Lauki Kofta Curry
Lauki Kofta Curry is one of my most favorite kind of kofta curry. You might wonder that I write “favorite” for almost all of my dishes. Well when you have a well established love affair with food, you tend to like each and every bit of it. True? Right? Well it goes with me. If I love anybody or anything, I give all my might. Good Food sure takes the top stall on that ladder.
This lush and delish Lauki Kofta Curry is like gold coins in molten gold. The silk curry and flavorful koftas make the best combination that I have ever known. I am actually surprised that why didn’t I publish this recipe earlier. Well, then as they say that every event has its own time and place to happen, so today is the day for this recipe to appear on my blog. If I tell you the truth, not many people like lauki or ghiya because of its bland-ish taste. I, on the contrary, have always loved Lauki. I remember that whenever my mum made plain ghiya sabzi, my siblings used to make a huge face but as a rule, everybody had to eat everything, that was cooked so they had to finish it.
I could eat bowls full of it and always wondered why my siblings didn’t like it. I guess, the stigma attached with the Lauki, being a food for the sick people, made it a poor guy that nobody wanted. If you are one among those “Lauki Haters”, then this is the recipe for you. Save it; Bookmark it; Pin it or Share it to keep it handy. I promise that you would go for the seconds of this Lauki Kofta Curry.
To brief you a bit on what this Lauki is, it belongs to the family of squash. It is commonly available in American Grocery stores also, as Opo Squash. The other names that go for it are Ghiya/Gheeya,(this is what I grew up calling it), Doodhi and Kalabash (calabash) in some other parts of the world. Lauki is very fibrous and most of its weight comes from the water content. The other popular name is Bottle Gourd. These grow on vine by directly sowing the seeds in the ground. In Arabic, it is called Kara. It was believed to be cultivated in Africa first. Lauki or Opo is commonly used in Asian, Middle Eastern, South American, Carribean and Southern European Cuisines. Different varieties of Calabash are known to have been used in making cooking utensils and musical instruments in some of the countries. It has good medicinal and healing properties as well. 1/2 cup of Lauki has 8 calories. It is light in digestion and has cooling properties too. It is excellent for your gut and liver health. For Ayurvedic benefits of Lauki, Click here!
Some other popular curries from my blog are – click on links for recipes.
Mushroom Palak Makhani
Dhaba Style Egg Curry
This is how I make this finger-licking Lauki Kofta Curry.
- Lauki/Ghiya/Calabash - 1 small, washed, peeled & grated thick
- Besan / Chickpea Flour - 3 to 4 tbsp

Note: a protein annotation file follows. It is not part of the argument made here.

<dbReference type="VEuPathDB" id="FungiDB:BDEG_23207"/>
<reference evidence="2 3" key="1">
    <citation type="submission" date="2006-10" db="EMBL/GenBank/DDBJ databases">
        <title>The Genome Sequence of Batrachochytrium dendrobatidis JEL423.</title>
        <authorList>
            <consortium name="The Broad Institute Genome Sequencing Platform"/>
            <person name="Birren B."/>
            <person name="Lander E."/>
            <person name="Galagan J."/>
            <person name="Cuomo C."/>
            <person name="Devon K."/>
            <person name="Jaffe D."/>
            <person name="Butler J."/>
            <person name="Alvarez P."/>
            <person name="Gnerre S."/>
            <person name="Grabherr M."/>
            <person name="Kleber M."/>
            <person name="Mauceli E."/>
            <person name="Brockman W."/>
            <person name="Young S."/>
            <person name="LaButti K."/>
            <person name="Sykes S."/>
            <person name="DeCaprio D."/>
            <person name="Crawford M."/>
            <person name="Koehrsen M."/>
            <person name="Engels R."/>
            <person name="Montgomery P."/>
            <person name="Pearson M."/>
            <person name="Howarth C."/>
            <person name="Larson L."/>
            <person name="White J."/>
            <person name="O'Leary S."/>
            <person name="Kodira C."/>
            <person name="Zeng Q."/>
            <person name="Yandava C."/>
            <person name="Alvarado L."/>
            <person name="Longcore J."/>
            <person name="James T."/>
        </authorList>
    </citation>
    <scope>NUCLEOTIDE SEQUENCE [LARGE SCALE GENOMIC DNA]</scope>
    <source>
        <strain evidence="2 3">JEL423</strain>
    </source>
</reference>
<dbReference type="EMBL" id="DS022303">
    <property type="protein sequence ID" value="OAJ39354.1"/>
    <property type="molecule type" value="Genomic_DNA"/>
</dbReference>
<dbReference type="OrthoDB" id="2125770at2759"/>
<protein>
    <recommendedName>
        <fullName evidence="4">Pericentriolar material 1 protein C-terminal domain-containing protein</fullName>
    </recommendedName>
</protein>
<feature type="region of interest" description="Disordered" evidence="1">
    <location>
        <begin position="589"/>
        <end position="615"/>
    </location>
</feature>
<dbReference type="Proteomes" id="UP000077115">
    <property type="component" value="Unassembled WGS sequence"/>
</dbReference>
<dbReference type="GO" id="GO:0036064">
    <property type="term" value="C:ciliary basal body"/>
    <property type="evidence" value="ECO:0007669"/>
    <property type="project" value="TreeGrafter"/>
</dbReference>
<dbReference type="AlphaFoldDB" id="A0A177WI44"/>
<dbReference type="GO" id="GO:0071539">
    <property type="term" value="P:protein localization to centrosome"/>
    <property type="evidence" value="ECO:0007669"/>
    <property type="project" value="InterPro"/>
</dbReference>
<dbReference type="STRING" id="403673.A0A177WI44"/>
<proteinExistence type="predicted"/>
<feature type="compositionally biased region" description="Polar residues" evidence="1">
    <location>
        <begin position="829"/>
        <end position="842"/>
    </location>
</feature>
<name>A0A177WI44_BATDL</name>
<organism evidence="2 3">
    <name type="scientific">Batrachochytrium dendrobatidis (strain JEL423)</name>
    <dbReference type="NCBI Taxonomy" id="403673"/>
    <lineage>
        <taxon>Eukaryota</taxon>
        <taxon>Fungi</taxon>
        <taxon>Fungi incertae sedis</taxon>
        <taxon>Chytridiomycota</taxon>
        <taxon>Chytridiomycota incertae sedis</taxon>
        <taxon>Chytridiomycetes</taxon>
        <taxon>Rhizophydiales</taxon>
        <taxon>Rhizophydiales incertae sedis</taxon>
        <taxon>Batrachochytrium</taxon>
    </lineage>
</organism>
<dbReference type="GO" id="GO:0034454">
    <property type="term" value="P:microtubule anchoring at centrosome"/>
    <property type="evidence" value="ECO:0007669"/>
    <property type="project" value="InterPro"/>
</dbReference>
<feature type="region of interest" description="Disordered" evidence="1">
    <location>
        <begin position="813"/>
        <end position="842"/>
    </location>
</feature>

- Salt, Red Chili powder, Garam Masala - a pinch each
- Oil for deep frying
- Onion - 1 small
- Tomatoes - 2 medium
- Ginger - 1 small piece
- Green Chili - 1 small
- Coriander / Cilantro leaves - 1 tbsp, finely chopped for garnish
- Fresh Cream - 2 tbsp, optional
- Oil - ½ tbsp
- cumin seeds - ½ tsp
- Turmeric Powder - ¼ tsp
- Coriander powder - ½ tbsp
- Red Chili powder - ¼ tsp
- Garam Masala - ¼ tsp
- Salt to taste
- Take a wide bowl and grate the lauki or opo squah from the thicker side. Squeeze the water out in another bowl and set aside. Please do not throw it.
- Meanwhile, heat the oil for frying.
- Add salt, red chili powder, garam masala to the grated lauki. start adding besan or chickpea flour (1 tbsp at a time) to the grated lauki. Add that much amount which is enough to bring the grated squash in a (not very tight) dough.
- Make small tight balls out of this dough.
- Start frying these balls on high medium heat till they are golden brown.
- Koftas are ready. Set aside.
- Chop Onions, ginger, green chili, coriander/cilantro leaves and tomatoes, really fine.
- Heat ½ tbsp of oil in a heavy bottom pan, lower the heat to medium and add cumin seeds to it. Once the seeds crackle, add finely chopped onions, ginger and green chili to the pan. Saute and cook the onions on medium flame till they turn golden, for about 5 to 6 minutes.
- Now add the finely chopped tomatoes to the pan. Give a good stir. Add all the spices - turmeric powder, coriander powder, red chili powder, garam masala and salt to the pan. Give another good stir. Cover the pan with lid. Cook the curry paste on medium flame till it becomes thick paste. It takes about good 7 to 8 minutes.
- Switch off the gas stove. Cool it for sometime and then puree it fine in the blender. You may choose not to puree it fine.
- Return it back to pan. Add the saved lauki juice and 1&1/2 to 2 cup of water, depending upon the consistency that you desire.
- Adjust the salt and garam masala accordingly. Bring it to a boil and simmer for another 8 to 10 minutes.
- Switch off the stove. The curry sauce is ready.
- When it is meal time, place the koftas in the curry, just 10-12 minutes before serving so that koftas can absorb the flavors. If you soak them too much, they might become soggy.
- Add fresh cream in the hot curry and stir. Garnish with cilantro or coriander leaves and serve.
- They taste delicious with the side of Roti, Parantha, Naan, Pulav or Plain Rice.
Lauki Koftas can be made in appe pan or abelskiever pan and can be baked also.
You do not have to puree the curry fine and leave it coarse. It is more home made then.
You may prepare the curry paste or curry sauce in advance and store in refrigerator. It is one of the most basic curry sauce used in North Indian cooking.
You may make koftas in advance too and make a big batch and freeze some as required, to use later.
The spice measurements are suggestions and you modify them as per your taste.
I always enjoy a good lauki kofta curry in my Indian American Kitchen. I am sure that now you have a good recipe, you would to 🙂
Eat Happy! Stay Happy!